For days he had trekked through uncharted wilderness in search of a particular tree, Pinus lambertiana, the sugar pine; and when at last he came upon a stand of the giants, he was so astounded by their size that in his journal he cautioned himself not to exaggerate. "Lest I should never see my friends to tell them verbally of this most beautiful and immensely large tree," he wrote, "I now state the dimensions of the largest one I could find that was blown down by the wind. Three feet from the ground, 57 feet nine inches in circumference; 134 feet from the ground, 17 feet five inches..."
Needing cones for his seed collection, he took his gun and began "clipping them from the branches with ball," when suddenly eight Indians appeared, covered with red paint, armed with bows and arrows. Douglas tried to explain what he was doing, but they were so threatening that he levelled his gun at them and with his left hand drew a pistol, "determined to fight for life". After a stand-off of eight or 10 minutes, the leader relaxed, and demanded tobacco; Douglas promised him some in return for more cones, and while the Indians went to look for them, he slipped away.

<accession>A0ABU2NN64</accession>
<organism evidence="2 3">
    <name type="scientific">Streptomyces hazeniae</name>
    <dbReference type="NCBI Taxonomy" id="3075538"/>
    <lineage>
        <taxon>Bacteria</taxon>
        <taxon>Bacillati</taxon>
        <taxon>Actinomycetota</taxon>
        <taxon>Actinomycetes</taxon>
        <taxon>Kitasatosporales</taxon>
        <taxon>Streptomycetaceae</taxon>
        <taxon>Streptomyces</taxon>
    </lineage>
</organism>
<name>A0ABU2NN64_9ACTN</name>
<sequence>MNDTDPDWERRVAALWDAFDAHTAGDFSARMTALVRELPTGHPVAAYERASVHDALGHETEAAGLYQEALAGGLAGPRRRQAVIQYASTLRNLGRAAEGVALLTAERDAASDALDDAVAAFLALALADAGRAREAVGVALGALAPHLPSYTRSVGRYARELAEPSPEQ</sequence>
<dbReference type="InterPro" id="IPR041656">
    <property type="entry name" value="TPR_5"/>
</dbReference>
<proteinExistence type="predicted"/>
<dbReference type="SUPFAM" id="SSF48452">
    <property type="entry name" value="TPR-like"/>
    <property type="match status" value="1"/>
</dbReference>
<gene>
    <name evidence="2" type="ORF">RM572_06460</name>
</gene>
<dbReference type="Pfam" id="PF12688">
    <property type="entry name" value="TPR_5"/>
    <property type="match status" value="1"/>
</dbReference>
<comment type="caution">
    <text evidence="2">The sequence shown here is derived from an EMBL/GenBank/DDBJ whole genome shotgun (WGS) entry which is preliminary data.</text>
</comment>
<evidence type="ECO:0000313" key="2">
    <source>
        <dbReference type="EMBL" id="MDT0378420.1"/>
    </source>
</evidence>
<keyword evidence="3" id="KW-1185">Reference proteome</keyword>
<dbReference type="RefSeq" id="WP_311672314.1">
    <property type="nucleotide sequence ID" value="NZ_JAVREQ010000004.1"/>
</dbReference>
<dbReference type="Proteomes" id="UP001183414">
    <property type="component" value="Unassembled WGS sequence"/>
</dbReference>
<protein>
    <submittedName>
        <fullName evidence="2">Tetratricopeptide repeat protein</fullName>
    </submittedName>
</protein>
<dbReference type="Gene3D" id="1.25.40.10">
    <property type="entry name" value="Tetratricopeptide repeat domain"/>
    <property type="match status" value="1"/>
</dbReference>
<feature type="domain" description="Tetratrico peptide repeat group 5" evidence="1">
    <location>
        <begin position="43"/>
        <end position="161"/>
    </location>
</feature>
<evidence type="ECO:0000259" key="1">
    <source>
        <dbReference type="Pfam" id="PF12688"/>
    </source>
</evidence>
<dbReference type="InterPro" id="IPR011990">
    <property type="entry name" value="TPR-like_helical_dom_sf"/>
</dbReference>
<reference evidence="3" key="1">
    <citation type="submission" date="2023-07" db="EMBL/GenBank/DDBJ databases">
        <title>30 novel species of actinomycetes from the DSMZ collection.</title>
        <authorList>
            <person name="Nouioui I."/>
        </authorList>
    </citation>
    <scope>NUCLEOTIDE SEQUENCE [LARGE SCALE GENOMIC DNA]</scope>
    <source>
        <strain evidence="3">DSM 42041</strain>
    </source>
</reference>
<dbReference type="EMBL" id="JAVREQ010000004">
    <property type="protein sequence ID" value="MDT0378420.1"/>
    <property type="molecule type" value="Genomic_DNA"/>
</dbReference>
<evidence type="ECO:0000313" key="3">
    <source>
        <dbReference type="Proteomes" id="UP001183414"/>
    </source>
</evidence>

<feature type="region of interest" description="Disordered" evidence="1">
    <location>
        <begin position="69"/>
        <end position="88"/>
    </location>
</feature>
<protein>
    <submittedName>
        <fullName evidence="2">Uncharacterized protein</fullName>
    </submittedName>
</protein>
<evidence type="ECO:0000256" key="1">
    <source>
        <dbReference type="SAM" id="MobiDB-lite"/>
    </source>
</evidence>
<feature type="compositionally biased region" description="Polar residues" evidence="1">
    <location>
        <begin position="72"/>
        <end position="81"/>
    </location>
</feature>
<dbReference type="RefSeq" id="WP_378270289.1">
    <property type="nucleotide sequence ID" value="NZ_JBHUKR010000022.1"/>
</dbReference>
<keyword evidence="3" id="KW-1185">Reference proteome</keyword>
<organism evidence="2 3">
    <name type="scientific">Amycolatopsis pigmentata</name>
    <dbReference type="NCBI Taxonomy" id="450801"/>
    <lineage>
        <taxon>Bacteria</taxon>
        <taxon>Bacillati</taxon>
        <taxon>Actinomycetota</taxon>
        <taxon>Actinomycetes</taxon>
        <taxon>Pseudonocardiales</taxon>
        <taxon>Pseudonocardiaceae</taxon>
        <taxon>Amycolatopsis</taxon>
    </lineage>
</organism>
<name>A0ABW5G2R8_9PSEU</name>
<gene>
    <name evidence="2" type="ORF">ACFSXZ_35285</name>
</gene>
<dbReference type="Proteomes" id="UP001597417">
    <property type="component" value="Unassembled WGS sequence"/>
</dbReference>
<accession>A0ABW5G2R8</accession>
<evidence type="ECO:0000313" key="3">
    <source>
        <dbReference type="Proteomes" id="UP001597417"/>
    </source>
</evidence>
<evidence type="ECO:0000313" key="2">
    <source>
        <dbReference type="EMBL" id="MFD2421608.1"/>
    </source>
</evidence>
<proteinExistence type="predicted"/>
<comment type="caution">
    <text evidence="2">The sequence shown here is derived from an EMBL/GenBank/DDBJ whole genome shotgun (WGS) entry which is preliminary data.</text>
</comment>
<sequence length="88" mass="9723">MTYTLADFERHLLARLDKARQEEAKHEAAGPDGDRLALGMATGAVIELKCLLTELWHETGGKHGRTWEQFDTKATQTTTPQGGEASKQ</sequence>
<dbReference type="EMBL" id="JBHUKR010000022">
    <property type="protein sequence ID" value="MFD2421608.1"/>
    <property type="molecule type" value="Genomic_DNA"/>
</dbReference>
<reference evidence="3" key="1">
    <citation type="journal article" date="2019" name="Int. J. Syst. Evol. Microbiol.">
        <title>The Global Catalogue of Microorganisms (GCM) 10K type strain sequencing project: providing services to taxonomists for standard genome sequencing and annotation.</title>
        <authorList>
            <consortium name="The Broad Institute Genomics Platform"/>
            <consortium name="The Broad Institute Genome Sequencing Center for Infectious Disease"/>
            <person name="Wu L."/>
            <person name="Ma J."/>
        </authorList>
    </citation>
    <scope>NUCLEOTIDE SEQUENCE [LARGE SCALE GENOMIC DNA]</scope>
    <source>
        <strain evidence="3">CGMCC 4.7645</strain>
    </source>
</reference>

That night in his camp, he was visited by a she grizzly bear with two cubs. "As I could not consistently with my safety receive them so early in the morning," he wrote, "I waited daylight and accordingly did so" - that is, he shot the mother and one of the cubs, presenting the carcass of the young animal to his Indian guide, "who seemed to lay great store by it."
For Douglas, such encounters were commonplace; and from his own densely packed account, it is clear that he was an exceptional traveller, as tough as he was fearless; yet he was also an outstanding collector of plants and trees, and next Wednesday, in this country, there begins a programme of nearly 40 events planned to celebrate the bicentenary of his birth.
His influence on the British landscape has been profound, for he introduced more than 200 species of plants - among them lupins, sunflowers, evening primrose, Mahonia and flowering currants - and several trees which have proved of crucial importance to forestry in Britain. Not everyone will thank him for bringing home sitka spruce - now the most prolific timber tree in Britain - but everyone who knows Pseudotsuga menzieii must rejoice that such a lovely tree was renamed after him, the Douglas fir.
He was born on 25 July 1799 at Scone, near Perth, son of a stone-mason. As a boy he kept owls and hawks, and his interest in nature led his father to apprentice him, when only 11, to the head gardener at Scone Palace. Later, he took himself to a private school in Perth, and by constant study, as well as by trips into the Scottish Highlands, he built up a wide knowledge of botany.
In 1820, he won a place at the Botanic Gardens in Glasgow, and there met the great Sir William Hooker, who was appointed to the Chair of Botany at Glasgow University that same year. In 1823, admiring Douglas's intelligence, energy and industry, Hooker sent him to Joseph Sabine, secretary of the Horticultural Society in London, with a recommendation that the young man should be packed off to search for plants in China.